The Linsky family branch came from what is now known as the nation of Lithuania to the United States in the last decade of the 19th century. For a variety of reasons it is important to understand that Lithuania did not exist as a nation state until after World War I, but then was absorbed by the Soviet Union in 1939 and remained under that authority until it achieved the independence it still has today in 1991. That said Lithuania was a grand duchy from the 13th century until 1569, when it became a commonwealth with Poland, which then lasted until 1795 when most of the country was taken over by Russia.

Lithuania Today
Indicating suspected hometown of Jurgis and Antanas Plintauskas

Some understanding of this history is likely critical to an understanding of at least some of the name changes associated with this Linsky family branch. The initial immigrant ancestors that are the focus here - George and Anthony Linsky - used multiple surnames. The branch of the family associated with George in particular employed numerous variations of the Linsky name. Among the names used have been:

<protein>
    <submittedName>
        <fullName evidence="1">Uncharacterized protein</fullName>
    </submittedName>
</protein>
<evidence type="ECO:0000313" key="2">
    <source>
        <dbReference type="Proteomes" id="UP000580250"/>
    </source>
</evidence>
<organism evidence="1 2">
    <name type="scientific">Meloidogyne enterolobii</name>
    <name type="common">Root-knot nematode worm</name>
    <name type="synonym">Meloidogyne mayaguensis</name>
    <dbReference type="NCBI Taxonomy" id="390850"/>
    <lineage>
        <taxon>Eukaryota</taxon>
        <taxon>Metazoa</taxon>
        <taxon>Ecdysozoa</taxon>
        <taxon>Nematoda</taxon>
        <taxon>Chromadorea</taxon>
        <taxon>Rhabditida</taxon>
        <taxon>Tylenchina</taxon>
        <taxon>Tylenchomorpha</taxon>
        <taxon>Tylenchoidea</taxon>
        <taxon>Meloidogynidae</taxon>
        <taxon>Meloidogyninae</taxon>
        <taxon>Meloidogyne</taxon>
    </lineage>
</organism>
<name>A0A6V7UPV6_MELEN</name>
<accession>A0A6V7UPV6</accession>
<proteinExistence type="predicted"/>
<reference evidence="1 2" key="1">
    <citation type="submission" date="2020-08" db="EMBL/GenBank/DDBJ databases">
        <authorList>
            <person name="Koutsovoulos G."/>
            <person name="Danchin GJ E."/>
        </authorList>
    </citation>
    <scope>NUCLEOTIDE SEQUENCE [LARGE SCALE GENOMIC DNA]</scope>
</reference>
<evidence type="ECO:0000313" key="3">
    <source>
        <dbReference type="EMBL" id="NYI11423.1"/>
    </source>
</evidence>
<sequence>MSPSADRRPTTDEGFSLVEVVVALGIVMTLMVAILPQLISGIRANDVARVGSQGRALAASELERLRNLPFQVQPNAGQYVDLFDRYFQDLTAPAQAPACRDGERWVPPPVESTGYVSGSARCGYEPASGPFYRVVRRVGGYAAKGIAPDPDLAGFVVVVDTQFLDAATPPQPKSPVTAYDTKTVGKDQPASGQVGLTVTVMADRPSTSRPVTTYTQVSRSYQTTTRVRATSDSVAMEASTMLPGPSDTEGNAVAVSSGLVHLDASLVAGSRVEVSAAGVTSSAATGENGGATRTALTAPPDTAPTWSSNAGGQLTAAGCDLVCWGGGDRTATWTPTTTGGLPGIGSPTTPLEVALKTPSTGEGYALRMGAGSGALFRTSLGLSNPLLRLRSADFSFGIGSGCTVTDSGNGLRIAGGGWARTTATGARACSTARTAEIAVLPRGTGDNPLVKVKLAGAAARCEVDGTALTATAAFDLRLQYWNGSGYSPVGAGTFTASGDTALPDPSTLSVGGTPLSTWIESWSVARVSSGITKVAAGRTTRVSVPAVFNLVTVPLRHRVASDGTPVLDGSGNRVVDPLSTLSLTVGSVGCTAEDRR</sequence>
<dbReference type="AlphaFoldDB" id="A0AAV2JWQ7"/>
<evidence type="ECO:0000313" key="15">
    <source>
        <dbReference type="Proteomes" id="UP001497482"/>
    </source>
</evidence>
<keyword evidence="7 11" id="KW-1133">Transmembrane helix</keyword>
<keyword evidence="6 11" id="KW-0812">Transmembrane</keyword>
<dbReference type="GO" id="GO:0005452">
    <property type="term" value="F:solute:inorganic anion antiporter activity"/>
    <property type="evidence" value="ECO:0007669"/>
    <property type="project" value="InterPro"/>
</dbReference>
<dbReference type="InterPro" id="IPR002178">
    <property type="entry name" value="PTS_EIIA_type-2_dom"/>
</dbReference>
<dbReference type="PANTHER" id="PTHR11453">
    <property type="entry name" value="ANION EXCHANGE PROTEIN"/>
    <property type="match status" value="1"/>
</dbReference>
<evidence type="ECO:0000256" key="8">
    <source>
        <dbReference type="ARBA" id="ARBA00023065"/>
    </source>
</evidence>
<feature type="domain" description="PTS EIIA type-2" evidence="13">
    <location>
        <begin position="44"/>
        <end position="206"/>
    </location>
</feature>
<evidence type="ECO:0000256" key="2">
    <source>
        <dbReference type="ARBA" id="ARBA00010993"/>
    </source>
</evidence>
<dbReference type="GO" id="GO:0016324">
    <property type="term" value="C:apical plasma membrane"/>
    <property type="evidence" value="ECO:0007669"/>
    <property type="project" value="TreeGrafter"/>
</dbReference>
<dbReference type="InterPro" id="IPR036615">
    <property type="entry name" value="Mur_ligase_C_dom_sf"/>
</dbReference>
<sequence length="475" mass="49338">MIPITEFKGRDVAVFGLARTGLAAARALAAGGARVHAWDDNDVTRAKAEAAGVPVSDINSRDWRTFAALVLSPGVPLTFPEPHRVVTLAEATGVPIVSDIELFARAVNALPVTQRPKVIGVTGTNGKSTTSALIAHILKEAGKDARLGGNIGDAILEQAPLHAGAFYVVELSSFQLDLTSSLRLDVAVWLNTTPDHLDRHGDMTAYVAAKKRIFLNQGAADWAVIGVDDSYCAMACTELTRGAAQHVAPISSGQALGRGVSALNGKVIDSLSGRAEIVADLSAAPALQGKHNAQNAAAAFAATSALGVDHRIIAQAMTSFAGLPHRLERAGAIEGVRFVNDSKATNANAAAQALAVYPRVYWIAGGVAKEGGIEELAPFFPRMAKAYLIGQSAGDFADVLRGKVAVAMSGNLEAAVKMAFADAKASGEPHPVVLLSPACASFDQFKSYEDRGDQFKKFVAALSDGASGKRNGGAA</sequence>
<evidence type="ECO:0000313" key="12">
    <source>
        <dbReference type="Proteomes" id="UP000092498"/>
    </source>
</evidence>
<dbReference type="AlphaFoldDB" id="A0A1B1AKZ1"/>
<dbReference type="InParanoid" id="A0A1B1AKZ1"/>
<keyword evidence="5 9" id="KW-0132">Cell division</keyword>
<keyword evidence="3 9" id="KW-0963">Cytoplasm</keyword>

Linsky

Linski

Plintantski

Polinsky

Lentowski

Linske

Plintauskas

Plentauskas

Plantauskas

Plantaus

Lensey

Lindsey

George Linsky's first name, moreover was likely Jurgis at the time of his birth, while his probable younger brother, Anthony, would have been Antanas.

 

While the work here undoubtedly connects to several branches of these families over many generations, in overview it focuses on the descendants of the people listed below:

  • George Linsky who may have arrived in New York in 1893, marrying his wife Agnes in New York later that decade, then moving to Boston, before moving to Newark, New Jersey, and eventually to the Hartford, Connecticut area.
  • Agnes Gretchen who, with her husband George Linsky, eventually settled outside of Hartford, Connecticut.
  • Anthony Linsky who initially immigrated to New York City, where he married his wife Konstancya, sometimes known as Mary, later moving to Detroit where they lived for several years, before moving to the Hartford, Connecticut area.

 

This work would have been impossible without the assistance of others. In particular I was fortunate enough to discover Marion Barre, granddaughter of Anthony Linsky, who has provided invaluable information and significant historical treasures that have helped to piece together some of the story of these immigrant ancestors.